I spaced each row of holes about a foot apart.

Before placing the strips on the posts I had to remove some rusted metal at the base of two of the posts. 


PVC strip set on top of piece of scrap wood to drill holes


Holes drilled in PVC strip

The brackets had rusted away.  However the metal rod that was inserted in the base of the post into the cement was sound.

I then placed a butch of silicone around this metal rod and on the cement were the PVC would sit.

I then nailed the PVC strips to the wood with finishing nails. Since the holes were pre-drilled in the PVC, I was only hammering into the wood.  So they went up easily.

I started at the top and nailed my way down each strip.  Making sure the strip was centered on the post at each row.
The photos below show the first strip nailed in place and side view showing thickness of the PVC sheet in relation to the post.


First side strip in place


Side view showing thickness of PVC strip against post

I then placed the other 3.5" strip onto the post.

The photo on the right shows the second strip in place.

I then put the outward 8" strip on, making sure it covered the edges of the 3.5" strips equally.

Yes, there was some overlap in some areas with the edges hanging over about 1/8" due to the variations in the thickness of the post from wear, paint, and damaged areas. If Plan A had worked, I would not have had the overlap.

I could have trimmed the strips but I had already planned to add some outside corner moulding later, so I did not worry too much about the overlap.

It took me an entire day to complete the first post, because it was my test subject to work through the steps.

The second and third posts only took a few hours after I got into the swing of it.

 


Second side strip in place


Third side strip in place

Fourth side strip in place


Panel cut at top around the T-brace

I did have to make an additional cut for the inside 8" strip to account for the T-brace that holds the column onto the cross beam at the top.  If I did not make this cut, the PVC strip would not have laid flat against the post.

The photo below shows all of the three posts completely covered with the PVC sheet strips.

Yep, the posts kind of look like the black monoliths from 2001: A Space Odyssey.


All three posts now covered with PVC sheet strips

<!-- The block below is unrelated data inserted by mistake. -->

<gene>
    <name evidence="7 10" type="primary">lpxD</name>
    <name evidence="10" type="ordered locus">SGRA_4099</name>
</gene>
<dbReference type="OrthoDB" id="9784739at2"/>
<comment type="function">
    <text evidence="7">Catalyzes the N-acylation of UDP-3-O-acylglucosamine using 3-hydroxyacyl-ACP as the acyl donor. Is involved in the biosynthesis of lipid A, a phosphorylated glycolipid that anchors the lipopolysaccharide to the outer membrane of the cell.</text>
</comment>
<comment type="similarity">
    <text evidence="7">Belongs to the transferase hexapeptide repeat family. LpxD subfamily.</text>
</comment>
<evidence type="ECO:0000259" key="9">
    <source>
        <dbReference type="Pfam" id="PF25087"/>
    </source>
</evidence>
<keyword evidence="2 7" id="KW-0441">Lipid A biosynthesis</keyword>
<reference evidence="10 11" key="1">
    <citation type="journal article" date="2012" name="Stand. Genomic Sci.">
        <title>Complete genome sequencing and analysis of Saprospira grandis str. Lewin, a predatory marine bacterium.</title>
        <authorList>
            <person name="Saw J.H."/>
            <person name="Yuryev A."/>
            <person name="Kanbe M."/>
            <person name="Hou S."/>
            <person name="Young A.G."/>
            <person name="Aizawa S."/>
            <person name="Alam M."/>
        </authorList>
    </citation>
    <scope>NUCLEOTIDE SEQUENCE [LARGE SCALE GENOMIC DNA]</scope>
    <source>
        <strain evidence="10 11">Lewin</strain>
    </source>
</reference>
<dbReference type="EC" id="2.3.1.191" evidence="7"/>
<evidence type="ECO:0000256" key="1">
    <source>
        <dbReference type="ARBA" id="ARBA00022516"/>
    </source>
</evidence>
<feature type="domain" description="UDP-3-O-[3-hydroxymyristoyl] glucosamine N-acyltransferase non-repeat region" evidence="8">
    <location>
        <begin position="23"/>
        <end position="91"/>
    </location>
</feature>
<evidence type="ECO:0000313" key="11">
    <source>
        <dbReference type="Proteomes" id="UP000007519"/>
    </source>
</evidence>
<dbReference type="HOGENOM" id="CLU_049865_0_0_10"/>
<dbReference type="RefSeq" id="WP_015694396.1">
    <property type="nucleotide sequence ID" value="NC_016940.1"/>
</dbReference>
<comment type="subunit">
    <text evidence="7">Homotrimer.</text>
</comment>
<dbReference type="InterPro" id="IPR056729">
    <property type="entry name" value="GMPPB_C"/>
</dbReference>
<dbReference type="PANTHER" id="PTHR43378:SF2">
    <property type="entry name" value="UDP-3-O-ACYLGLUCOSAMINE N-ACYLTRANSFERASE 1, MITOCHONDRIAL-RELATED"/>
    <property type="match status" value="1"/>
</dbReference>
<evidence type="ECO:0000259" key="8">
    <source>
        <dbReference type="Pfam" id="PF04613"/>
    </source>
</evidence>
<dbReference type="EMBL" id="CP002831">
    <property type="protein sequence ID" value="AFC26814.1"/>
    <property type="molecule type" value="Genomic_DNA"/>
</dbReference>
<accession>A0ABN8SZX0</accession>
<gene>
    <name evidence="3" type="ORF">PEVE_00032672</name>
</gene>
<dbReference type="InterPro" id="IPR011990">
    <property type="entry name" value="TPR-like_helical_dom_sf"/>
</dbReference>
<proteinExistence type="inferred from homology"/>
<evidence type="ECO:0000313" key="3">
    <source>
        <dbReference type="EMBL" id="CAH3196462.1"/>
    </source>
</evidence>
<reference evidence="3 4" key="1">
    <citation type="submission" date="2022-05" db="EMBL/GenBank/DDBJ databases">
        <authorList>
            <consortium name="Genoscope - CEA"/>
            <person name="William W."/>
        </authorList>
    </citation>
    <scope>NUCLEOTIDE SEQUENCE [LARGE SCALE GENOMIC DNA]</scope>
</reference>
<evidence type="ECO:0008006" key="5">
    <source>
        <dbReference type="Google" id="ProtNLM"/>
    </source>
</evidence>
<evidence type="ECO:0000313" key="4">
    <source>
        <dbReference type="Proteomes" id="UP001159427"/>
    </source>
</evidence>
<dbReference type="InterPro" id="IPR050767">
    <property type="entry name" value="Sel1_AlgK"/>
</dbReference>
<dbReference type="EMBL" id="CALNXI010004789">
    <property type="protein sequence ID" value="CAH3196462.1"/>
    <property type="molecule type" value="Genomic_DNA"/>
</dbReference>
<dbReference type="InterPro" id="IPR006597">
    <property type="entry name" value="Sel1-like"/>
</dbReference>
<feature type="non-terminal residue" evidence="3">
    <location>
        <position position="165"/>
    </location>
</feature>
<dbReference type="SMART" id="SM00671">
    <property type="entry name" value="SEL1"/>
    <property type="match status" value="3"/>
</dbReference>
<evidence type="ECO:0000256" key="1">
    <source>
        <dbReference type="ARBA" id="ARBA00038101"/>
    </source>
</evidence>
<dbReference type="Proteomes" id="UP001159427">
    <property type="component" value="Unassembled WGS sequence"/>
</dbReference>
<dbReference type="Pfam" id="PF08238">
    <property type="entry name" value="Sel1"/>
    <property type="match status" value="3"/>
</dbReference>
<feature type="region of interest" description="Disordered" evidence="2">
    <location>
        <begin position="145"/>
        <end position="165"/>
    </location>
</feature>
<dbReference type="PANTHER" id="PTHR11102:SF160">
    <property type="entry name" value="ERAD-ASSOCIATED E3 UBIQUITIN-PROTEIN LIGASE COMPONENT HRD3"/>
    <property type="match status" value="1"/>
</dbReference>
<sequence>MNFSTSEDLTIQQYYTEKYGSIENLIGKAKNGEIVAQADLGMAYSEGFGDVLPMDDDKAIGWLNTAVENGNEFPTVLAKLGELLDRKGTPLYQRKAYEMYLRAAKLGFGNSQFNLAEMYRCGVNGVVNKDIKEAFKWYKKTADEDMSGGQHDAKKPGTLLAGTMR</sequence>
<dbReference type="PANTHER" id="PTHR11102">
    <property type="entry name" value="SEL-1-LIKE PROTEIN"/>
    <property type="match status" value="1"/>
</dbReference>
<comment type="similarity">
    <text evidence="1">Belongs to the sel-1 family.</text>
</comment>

At this point, the posts are covered, but I wanted to add a little flair to the columns so I added a base and cap to each column. I used 1" x 4" PVC trim on both areas.  I made mitered cuts and nailed each piece into place.  This is when I discovered you can nail through the PVC sheets with enough force.  It usually took me about two or three hard whacks before I punched through the sheet.

Before I placed the base and top moulding on, I again placed a layer of silicone around the base and placed the moulding on top of it, to further water proof it.

It is hard to tell on the photo, but the bases do go right up against the edge of the cement.  On the post on the far left, in the photo below, it actually hangs over about 1/4".  This was another reason I did not want to go with the pre-made square column kits.  It would have hung over even more.


Base and caps added onto each post

In the photos above, the posts do not look half bad.  But remember I still have the some over lapping edges and the edges are not totally air and water tight.  So I picked up some PVC outside corner moulding.  Since I was at the hardware store, I picked up some Liquid Nails.  After cutting the PVC moulding to size, I glued the corner moulding onto the posts.  The corner moulding went up like a charm.  I did not even have to clamp it in place.  I did run my fingers up and down the moulding several times to make sure it was pressing flush against the columns.

I then caulked every single moulding edge top to bottom to get rid of any any gaps.  I counter sunk any nails and filled the holes. The posts are now air and water tight.


Corner moulding added to each corner of posts and all moulding edges caulked to prepare for paint